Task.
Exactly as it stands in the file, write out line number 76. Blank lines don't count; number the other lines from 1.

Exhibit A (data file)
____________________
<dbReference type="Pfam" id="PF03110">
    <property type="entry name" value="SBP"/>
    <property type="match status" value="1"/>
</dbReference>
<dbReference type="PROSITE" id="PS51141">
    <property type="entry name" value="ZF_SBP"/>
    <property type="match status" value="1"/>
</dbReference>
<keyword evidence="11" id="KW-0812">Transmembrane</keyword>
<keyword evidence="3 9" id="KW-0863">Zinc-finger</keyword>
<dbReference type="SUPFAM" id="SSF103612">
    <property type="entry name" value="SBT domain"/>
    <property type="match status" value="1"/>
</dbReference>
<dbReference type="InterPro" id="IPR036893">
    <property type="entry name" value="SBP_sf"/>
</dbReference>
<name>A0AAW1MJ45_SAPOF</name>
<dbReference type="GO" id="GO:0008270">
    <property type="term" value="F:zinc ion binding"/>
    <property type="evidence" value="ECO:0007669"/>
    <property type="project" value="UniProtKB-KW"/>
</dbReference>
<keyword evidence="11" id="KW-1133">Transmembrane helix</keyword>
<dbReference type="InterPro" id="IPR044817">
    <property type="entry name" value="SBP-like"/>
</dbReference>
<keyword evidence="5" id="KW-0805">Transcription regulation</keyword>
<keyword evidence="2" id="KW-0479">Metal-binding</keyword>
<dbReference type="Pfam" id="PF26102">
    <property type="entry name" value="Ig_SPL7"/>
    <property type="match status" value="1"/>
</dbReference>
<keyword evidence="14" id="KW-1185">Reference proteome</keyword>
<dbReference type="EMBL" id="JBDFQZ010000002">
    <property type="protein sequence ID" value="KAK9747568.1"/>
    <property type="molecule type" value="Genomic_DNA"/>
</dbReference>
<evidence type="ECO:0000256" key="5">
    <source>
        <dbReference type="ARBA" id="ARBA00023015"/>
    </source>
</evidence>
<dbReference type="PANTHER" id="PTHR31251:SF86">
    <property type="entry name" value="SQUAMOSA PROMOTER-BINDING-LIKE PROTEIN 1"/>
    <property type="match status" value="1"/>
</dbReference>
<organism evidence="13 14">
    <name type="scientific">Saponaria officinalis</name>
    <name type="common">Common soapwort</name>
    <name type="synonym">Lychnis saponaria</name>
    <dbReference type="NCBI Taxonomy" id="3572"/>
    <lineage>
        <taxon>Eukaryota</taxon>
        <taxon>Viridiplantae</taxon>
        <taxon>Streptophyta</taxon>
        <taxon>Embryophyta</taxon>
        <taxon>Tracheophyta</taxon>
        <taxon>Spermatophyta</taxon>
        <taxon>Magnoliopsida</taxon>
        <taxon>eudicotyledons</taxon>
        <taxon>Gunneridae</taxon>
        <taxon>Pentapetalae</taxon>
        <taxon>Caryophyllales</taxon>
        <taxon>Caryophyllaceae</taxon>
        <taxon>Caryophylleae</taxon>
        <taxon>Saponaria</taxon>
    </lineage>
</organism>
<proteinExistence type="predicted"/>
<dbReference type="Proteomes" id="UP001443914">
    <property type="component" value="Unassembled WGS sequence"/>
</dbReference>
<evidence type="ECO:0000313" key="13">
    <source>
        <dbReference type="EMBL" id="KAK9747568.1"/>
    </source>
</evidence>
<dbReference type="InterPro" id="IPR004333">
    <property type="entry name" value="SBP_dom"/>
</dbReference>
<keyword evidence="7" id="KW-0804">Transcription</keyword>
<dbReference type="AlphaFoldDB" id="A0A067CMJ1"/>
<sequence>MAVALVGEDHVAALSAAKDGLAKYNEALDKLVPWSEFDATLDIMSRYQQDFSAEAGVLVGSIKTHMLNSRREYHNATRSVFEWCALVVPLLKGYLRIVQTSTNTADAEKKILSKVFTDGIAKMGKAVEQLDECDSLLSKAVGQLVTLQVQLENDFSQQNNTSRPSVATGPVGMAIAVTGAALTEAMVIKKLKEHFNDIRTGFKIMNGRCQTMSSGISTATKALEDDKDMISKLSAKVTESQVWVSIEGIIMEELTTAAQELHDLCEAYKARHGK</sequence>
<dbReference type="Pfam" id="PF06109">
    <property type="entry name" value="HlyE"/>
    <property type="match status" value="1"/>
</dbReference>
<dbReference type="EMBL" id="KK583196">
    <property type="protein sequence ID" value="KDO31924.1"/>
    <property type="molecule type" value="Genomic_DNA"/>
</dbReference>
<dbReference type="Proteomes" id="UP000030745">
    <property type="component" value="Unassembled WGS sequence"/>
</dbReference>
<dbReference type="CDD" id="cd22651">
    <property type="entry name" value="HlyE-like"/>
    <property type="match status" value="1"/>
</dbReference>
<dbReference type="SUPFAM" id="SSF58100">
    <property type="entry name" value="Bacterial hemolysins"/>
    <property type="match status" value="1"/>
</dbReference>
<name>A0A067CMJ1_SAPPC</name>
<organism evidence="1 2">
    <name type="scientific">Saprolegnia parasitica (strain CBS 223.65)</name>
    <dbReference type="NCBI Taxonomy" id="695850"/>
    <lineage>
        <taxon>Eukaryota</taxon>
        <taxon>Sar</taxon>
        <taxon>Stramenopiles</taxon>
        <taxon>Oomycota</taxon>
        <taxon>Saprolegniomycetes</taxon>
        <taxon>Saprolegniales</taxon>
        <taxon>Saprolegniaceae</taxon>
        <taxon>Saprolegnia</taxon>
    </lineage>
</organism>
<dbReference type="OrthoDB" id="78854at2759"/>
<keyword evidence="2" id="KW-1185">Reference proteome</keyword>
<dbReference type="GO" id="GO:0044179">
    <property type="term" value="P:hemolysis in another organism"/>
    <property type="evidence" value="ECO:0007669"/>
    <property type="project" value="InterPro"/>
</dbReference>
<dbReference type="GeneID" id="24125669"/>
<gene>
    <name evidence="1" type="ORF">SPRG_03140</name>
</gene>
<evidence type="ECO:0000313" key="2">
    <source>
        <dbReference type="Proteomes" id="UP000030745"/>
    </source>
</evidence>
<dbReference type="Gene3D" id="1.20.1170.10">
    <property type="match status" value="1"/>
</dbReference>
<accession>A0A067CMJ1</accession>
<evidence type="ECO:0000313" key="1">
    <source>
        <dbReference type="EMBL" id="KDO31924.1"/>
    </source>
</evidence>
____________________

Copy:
        <dbReference type="EMBL" id="KAK9747568.1"/>